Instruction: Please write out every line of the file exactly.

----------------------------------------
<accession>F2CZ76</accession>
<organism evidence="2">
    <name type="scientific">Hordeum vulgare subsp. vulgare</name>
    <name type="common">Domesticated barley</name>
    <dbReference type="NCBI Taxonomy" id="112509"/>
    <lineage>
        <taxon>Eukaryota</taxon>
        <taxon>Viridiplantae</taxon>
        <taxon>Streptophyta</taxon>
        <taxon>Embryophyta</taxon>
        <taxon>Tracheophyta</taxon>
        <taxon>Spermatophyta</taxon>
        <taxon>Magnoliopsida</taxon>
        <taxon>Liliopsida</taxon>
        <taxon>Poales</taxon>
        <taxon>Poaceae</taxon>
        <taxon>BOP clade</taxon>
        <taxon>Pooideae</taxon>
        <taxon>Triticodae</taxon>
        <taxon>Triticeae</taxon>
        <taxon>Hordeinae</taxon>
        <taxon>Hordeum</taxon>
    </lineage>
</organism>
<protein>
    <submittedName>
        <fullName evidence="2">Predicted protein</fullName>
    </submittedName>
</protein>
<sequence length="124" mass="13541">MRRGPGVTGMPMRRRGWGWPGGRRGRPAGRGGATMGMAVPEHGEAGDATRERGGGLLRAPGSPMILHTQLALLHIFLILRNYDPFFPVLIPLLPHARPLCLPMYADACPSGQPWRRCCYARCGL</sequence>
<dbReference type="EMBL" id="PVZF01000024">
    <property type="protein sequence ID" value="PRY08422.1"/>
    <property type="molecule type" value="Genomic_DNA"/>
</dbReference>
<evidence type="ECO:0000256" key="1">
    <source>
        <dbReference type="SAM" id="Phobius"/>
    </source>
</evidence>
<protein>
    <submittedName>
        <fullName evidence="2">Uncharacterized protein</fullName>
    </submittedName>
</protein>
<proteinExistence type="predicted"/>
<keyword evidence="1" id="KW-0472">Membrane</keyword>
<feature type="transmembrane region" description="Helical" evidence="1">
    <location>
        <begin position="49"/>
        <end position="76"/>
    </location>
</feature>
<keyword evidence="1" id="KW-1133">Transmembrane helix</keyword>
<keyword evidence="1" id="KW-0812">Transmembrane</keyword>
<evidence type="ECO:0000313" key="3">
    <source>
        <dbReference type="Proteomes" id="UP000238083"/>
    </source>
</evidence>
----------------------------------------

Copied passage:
<accession>F2CZ76</accession>
<organism evidence="2">
    <name type="scientific">Hordeum vulgare subsp. vulgare</name>
    <name type="common">Domesticated barley</name>
    <dbReference type="NCBI Taxonomy" id="112509"/>
    <lineage>
        <taxon>Eukaryota</taxon>
        <taxon>Viridiplantae</taxon>
        <taxon>Streptophyta</taxon>
        <taxon>Embryophyta</taxon>
        <taxon>Tracheophyta</taxon>
        <taxon>Spermatophyta</taxon>
        <taxon>Magnoliopsida</taxon>
        <taxon>Liliopsida</taxon>
        <taxon>Poales</taxon>
        <taxon>Poaceae</taxon>
        <taxon>BOP clade</taxon>
        <taxon>Pooideae</taxon>
        <taxon>Triticodae</taxon>
        <taxon>Triticeae</taxon>
        <taxon>Hordeinae</taxon>
        <taxon>Hordeum</taxon>
    </lineage>
</organism>
<protein>
    <submittedName>
        <fullName evidence="2">Predicted protein</fullName>
    </submittedName>
</protein>
<sequence length="124" mass="13541">MRRGPGVTGMPMRRRGWGWPGGRRGRPAGRGGATMGMAVPEHGEAGDATRERGGGLLRAPGSPMILHTQLALLHIFLILRNYDPFFPVLIPLLPHARPLCLPMYADACPSGQPWRRCCYARCGL</sequence>
<dbReference type="EMBL" id="PVZF01000024">
    <property type="protein sequence ID" value="PRY08422.1"/>
    <property type="molecule type" value="Genomic_DNA"/>
</dbReference>
<evidence type="ECO:0000256" key="1">
    <source>
        <dbReference type="SAM" id="Phobius"/>
    </source>
</evidence>
<protein>
    <submittedName>
        <fullName evidence="2">Uncharacterized protein</fullName>
    </submittedName>
</protein>
<proteinExistence type="predicted"/>
<keyword evidence="1" id="KW-0472">Membrane</keyword>
<feature type="transmembrane region" description="Helical" evidence="1">
    <location>
        <begin position="49"/>
        <end position="76"/>
    </location>
</feature>
<keyword evidence="1" id="KW-1133">Transmembrane helix</keyword>
<keyword evidence="1" id="KW-0812">Transmembrane</keyword>
<evidence type="ECO:0000313" key="3">
    <source>
        <dbReference type="Proteomes" id="UP000238083"/>
    </source>
</evidence>